Some people are natural-born leaders, some learn leadership skills, and others fall into it. When you are in the position of being the boss, are you bossing people around, or are you leading them? With more than 40 years of owning my own businesses, I’ve learned a thing or two about leadership — actually, I’ve learned three: trust, vulnerability and listening.
This pursuit of leadership all started with a few simple words that I have lived with for a very long time: “How can I help you?” This simple statement has set me up to guide and lead people. I didn’t start saying it with the goal of becoming a leader; I started saying it simply because I wanted to help people. And, over time, I became really good at helping my team and my community, so good that others started to head my way when something needed to be done. They knew if they had a problem, I would listen and share some core thoughts about similar situations that I have walked through.
This pursuit of leadership all started with a few simple words that I have lived with for a very long time: “How can I help you?” This simple statement has set me up to guide and lead people.
Being vulnerable doesn’t mean you need to reveal deeply personal things about yourself. It means you simply need to show up genuinely in every situation. If you’re dealing with something challenging, make that known to your team. Be honest with them — show them how you, as a leader, can be genuine and real in the workplace.
Many people struggle to be vulnerable in romantic relationships, let alone their professional ones. But if you break down what vulnerability is, it suddenly becomes easier. You have to know yourself and trust yourself. You have to know how you’re leading and what kind of leadership your team needs. Once you know this, you can pick and choose the ways to show up that will work best for you and your team.
Vulnerability can be simple: It’s sharing and caring, then listening intently.
Establishing trust as a leader can be very difficult. It’s not so much because cultivating trust itself is hard, but because the two primary qualities necessary to building trust are difficult to achieve on their own: vulnerability and listening. Throughout my career, I have offered help to anyone who wanted it. It only took a few years for me to realize that a small time investment, as little as 10-15 minutes, of one-on-one time with someone can dramatically change the relationship. After years of inviting others to, and participating in, these quick meetings, I began to understand that simply offering to help someone established me as a leader in their eyes. To me, a leader is a person that others gravitate toward. But why do they gravitate toward them in the first place?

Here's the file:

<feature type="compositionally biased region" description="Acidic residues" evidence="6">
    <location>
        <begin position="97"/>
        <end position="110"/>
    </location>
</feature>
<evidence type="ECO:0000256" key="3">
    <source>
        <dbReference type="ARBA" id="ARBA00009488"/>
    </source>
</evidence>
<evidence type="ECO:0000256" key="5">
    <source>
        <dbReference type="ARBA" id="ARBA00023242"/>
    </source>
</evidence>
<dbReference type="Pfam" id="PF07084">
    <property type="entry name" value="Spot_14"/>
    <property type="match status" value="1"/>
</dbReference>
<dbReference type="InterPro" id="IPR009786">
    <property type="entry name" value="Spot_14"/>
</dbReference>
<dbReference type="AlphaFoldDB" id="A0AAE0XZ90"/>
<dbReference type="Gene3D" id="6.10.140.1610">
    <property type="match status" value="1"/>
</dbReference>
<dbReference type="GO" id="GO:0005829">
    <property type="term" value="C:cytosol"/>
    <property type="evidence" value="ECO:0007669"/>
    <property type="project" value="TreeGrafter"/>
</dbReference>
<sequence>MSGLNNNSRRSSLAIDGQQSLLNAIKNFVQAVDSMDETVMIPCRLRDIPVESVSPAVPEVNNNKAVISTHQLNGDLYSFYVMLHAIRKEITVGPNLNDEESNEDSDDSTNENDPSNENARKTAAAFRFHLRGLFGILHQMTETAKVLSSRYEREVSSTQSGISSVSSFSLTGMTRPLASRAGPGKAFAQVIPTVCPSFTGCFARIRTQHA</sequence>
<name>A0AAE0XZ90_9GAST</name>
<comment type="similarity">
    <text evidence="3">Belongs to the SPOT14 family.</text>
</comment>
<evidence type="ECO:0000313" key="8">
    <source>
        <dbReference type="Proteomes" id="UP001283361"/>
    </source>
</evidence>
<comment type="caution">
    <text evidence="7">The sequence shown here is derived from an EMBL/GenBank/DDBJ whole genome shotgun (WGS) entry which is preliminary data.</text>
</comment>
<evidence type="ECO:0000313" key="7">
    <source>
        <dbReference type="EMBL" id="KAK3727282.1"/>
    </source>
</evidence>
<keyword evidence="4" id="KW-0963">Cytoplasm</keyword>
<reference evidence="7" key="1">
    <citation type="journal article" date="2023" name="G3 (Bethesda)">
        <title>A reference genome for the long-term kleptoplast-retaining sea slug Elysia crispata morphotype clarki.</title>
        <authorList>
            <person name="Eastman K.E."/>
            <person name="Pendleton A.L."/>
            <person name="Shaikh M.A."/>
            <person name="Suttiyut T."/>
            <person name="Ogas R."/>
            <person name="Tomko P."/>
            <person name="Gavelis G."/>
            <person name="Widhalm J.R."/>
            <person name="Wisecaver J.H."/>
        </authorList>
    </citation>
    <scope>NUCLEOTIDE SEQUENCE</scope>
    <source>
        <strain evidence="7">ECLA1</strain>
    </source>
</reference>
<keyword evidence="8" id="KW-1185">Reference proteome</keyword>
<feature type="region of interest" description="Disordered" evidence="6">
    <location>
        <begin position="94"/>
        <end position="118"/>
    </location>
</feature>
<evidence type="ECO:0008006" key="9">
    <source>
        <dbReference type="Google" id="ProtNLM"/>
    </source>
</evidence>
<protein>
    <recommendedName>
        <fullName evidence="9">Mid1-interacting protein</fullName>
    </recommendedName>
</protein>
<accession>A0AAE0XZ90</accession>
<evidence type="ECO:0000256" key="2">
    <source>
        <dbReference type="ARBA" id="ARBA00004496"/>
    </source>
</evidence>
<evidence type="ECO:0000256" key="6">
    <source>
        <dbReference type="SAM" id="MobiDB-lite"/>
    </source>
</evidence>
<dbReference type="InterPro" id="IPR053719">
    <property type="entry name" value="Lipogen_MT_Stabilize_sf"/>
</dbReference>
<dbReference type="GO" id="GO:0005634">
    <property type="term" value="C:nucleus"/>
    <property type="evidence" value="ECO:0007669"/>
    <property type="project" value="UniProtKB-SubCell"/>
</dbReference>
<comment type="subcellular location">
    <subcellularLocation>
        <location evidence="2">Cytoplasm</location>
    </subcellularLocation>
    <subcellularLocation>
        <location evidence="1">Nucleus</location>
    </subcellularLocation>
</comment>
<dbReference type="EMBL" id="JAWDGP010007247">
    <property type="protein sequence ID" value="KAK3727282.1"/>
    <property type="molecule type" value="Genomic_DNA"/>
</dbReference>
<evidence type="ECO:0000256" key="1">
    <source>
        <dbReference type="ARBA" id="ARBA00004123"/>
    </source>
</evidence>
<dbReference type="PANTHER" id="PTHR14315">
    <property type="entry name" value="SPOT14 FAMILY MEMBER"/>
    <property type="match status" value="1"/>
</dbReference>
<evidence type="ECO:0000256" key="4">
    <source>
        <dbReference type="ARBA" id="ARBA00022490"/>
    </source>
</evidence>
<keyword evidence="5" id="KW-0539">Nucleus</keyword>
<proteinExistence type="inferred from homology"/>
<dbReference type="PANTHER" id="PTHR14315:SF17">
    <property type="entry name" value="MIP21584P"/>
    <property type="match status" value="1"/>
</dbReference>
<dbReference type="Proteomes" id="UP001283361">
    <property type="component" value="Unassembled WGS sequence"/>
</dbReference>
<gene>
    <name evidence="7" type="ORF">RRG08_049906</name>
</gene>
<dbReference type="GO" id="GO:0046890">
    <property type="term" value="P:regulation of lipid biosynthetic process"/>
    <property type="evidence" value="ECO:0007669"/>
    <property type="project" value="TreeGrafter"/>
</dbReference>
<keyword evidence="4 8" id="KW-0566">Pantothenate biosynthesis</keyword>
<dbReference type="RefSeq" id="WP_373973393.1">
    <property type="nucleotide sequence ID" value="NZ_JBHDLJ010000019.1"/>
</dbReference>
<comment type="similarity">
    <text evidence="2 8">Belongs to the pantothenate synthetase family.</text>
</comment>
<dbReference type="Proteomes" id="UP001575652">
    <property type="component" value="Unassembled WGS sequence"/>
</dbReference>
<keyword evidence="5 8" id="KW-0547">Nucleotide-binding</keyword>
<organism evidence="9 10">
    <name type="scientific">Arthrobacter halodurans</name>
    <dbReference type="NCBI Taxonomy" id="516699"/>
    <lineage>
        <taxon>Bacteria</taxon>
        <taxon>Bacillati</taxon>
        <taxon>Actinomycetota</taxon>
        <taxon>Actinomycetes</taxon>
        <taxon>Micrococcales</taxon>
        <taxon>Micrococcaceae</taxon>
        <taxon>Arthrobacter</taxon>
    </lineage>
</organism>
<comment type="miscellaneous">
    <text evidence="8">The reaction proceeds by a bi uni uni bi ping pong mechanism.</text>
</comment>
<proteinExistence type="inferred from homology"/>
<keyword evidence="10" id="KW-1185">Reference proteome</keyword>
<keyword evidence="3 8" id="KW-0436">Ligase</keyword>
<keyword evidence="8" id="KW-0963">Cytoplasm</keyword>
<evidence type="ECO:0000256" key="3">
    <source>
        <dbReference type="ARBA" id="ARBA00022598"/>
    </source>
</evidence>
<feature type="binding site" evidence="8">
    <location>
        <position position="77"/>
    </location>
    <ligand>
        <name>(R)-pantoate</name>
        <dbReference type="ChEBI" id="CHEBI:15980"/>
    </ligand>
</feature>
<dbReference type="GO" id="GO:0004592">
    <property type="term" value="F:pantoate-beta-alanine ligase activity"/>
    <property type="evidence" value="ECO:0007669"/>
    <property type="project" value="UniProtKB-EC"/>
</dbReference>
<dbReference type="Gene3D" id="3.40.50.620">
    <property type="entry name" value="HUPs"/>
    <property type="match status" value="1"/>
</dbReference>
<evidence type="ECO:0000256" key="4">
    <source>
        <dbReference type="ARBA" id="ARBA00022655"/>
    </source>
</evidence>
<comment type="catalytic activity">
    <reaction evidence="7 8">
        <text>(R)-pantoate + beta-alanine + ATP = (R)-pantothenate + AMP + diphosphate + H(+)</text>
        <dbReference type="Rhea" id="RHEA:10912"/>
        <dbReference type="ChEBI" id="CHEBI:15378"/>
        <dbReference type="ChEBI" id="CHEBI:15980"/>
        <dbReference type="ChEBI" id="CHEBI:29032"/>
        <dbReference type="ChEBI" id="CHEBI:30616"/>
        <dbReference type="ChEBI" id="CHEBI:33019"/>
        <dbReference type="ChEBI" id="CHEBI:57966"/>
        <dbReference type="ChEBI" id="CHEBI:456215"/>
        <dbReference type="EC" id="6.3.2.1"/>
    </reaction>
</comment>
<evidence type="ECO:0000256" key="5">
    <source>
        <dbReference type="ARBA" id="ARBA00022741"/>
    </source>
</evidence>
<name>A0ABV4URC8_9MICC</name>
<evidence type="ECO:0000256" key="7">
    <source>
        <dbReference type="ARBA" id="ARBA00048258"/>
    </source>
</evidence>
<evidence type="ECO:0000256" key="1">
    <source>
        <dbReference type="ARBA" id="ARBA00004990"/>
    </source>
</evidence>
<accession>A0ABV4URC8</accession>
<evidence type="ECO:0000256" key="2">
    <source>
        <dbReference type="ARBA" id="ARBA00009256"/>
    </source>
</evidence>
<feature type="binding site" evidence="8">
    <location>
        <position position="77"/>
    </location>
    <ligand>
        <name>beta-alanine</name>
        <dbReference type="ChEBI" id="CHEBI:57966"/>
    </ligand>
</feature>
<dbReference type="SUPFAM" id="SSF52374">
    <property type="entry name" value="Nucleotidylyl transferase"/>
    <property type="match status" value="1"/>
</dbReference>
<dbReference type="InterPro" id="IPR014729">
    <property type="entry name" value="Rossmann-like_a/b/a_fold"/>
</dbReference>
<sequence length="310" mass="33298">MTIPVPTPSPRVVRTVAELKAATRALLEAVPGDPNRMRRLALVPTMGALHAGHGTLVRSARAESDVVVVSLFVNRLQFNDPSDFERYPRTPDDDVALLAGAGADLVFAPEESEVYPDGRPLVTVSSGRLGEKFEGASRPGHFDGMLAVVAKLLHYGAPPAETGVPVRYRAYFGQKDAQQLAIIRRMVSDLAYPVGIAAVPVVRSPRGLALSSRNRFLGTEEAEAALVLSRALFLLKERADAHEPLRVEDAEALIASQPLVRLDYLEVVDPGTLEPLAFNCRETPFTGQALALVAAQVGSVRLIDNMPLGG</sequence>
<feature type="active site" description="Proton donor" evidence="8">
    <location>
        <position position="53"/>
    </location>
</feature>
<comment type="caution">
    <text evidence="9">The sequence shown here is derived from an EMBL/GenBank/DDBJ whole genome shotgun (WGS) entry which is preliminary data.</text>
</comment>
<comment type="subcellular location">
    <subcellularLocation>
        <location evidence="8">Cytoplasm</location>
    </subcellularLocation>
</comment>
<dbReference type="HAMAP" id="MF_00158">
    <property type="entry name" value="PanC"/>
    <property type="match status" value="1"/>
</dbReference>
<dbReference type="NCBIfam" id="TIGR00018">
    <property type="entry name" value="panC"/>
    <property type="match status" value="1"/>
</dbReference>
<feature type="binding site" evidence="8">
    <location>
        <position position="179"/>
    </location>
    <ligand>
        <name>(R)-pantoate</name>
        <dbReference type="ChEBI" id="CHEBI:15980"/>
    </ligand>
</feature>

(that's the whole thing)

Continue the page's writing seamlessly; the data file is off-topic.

I found that when you reveal a true emotion, a feeling or a story from your past that connects with the person or people you are talking with, vulnerable moments will bring them closer to you. You’ll see it begin to happen right before your eyes as you’re talking. A light will go on, and they’ll say, “Me too!” or “I feel that same way!” The mutual exchange of vulnerability is how people choose who to follow. This is because vulnerability is a stepping stone to trust. The shared vulnerability between two people brings about a stronger, deeper connection, and it can happen quickly.
Learn to Listen
Listening is the final key to establishing trust as a leader, because to have a mutual connection or mutual exchange of vulnerability, you need to listen to the person as intently as they listened to you. When I listen really well to the person in my space, I learn and grow every time. If I do all the talking, I am not learning anything new. When I listen, I become a stronger leader. Listening is a practice, just like sharing and finding moments to be vulnerable. This connection, when cultivated and reaffirmed over time, builds trust between the leader and the follower.
Ask anyone on my team and they will agree that I’m a people-first leader. I have found my way into vulnerability and trust by taking the time to listen and discover the personal motivations of every person on my team. We have created a shared trust through those exchanges. Every day, I set out to guide my team toward a better work-life balance, coax them into situations that build character and surround them with opportunities.
I am excited to give them options to share their thoughts with me, and when they do, I make time to listen intently. I want them to cultivate the same care for the people they work with as I do. Not only because this creates trust between the two of us, but because this makes them feel like they have been and will be taken care of on all levels. When an issue arises in their life that will also impact how they show up at work, they trust me with that information. With that trust, I am empowered as a leader to help them find a solution. Which is, to me, the end goal.
Tina Reynolds opened Uptown Studios, a visual communications firm in Sacramento specializing in graphic design, website design, video production, social media and marketing, in 1992.
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